UN says Myanmar military uses death penalty to ‘crush’ opposition

UN rights chief Volker Turk said more than 130 opponents of Myanmar’s military regime have been sentenced to death.

Myanmar’s military government is using the death penalty as a tool to crush opposition to its rule and has sentenced more than 130 opponents of the regime to death since February 2021, a senior United Nations official said.

UN High Commissioner for Human Rights Volker Turk said Friday that at least seven university students were sentenced to death behind closed doors on Wednesday, and there are reports that four other youth activists were also sentenced on Thursday.

Turk called for all executions to be suspended and called on Myanmar’s military rulers to establish a moratorium on the use of the death penalty.

“The military continues to conduct proceedings in secret courts, which violate basic principles of due process and fundamental judicial guarantees of independence and impartiality,” he said in a statement.

The military had also shown contempt for regional and international peace efforts “by resorting to death sentences as a political tool to crush opposition,” the UN chief said.

UN High Commissioner for Human Rights Volker Turk said Myanmar’s military-installed government has sentenced more critics to death, bringing the total to 139 [File: Marwan Ali/AP Photo]

The Students’ Union of Dagon University in Yangon – the country’s largest city – announced on Thursday that seven university students between the ages of 18 and 24 who were arrested on April 21 were sentenced to death by a military court at Insein Prison on Wednesday. Yangon. .

An executive member of the Dagon University Students’ Union told The Associated Press that the seven were charged with ties to an urban armed movement opposed to military rule and were convicted of murder for allegedly taking part in the April shooting of a bank branch manager.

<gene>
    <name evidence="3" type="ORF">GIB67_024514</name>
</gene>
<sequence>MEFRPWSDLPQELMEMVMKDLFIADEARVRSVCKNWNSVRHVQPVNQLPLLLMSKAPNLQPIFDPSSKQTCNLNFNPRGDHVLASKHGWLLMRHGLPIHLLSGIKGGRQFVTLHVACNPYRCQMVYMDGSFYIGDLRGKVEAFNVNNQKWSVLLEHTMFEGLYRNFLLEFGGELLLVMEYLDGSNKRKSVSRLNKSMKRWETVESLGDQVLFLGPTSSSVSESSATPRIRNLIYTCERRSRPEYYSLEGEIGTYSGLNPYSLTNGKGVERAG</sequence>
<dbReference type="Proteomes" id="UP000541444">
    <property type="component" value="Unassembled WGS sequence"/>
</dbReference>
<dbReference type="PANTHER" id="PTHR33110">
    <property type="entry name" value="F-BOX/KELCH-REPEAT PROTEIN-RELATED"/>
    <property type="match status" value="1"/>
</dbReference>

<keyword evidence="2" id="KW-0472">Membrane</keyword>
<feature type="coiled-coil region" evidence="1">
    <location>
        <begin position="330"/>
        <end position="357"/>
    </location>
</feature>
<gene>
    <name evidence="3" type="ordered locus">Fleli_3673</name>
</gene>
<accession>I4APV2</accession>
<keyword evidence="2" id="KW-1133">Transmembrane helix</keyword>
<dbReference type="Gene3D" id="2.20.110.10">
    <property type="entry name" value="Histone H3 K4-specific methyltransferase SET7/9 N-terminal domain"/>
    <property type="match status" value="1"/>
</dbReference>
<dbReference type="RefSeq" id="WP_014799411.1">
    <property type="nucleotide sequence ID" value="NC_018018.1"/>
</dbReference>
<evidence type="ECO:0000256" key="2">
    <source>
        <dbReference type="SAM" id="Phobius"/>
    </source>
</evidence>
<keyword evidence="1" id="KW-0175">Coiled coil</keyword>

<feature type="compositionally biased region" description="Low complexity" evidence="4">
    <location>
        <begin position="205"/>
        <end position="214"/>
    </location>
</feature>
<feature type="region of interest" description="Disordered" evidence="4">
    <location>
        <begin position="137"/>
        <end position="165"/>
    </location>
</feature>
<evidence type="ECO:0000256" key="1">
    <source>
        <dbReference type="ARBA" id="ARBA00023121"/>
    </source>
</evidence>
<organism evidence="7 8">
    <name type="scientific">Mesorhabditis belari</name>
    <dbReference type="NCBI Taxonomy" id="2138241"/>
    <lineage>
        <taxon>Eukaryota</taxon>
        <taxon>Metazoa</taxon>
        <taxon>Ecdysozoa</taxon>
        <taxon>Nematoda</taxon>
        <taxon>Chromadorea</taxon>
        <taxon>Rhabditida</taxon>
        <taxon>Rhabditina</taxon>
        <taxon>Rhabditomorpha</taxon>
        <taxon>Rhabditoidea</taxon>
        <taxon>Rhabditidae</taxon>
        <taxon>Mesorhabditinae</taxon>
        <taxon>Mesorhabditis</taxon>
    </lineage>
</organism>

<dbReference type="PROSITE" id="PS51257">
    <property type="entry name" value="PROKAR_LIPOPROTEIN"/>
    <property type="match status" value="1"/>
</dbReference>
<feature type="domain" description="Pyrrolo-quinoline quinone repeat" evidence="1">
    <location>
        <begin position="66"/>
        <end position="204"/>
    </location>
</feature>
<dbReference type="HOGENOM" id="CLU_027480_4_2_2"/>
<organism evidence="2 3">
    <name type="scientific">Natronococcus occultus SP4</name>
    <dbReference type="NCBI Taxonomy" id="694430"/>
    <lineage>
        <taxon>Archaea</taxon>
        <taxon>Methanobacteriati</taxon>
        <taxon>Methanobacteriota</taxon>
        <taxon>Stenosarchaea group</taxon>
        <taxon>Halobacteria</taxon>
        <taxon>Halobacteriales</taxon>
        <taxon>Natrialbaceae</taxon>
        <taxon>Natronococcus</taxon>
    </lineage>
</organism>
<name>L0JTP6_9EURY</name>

About 2,000 people have also been killed since the military seized power and toppled the democratically elected government of Aung San Suu Kyi, said Duwa Lashi La, the head of a parallel civilian government set up in opposition to the military regime.

Duwa Lashi La, the acting president of the National Unity Government (NUG), which is made up of the remnants of deposed leader Aung San Suu Kyi’s government and others, told Reuters on Thursday that the death toll was high but that it was “the price ” used to be. we have to pay” to resist the army.

The crushing of peaceful protests against military rule has now fueled a popular armed resistance movement, which in turn has led to increased military repression, particularly in rural areas.

In late July, the military hanged four political activists in the country’s first executions in at least 30 years.

The hangings drew condemnation from Western nations and the Association of Southeast Asian Nations (ASEAN), which has attempted to defuse the crisis with a five-point peace plan that the military government has failed to implement.

While Western countries have shown support for the NGG and imposed sanctions on military commanders and companies, they have stopped providing military aid to the opposition and say ASEAN is best placed to resolve the crisis peacefully.

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Merry C. Vega is a highly respected and accomplished news author. She began her career as a journalist, covering local news for a small-town newspaper. She quickly gained a reputation for her thorough reporting and ability to uncover the truth.

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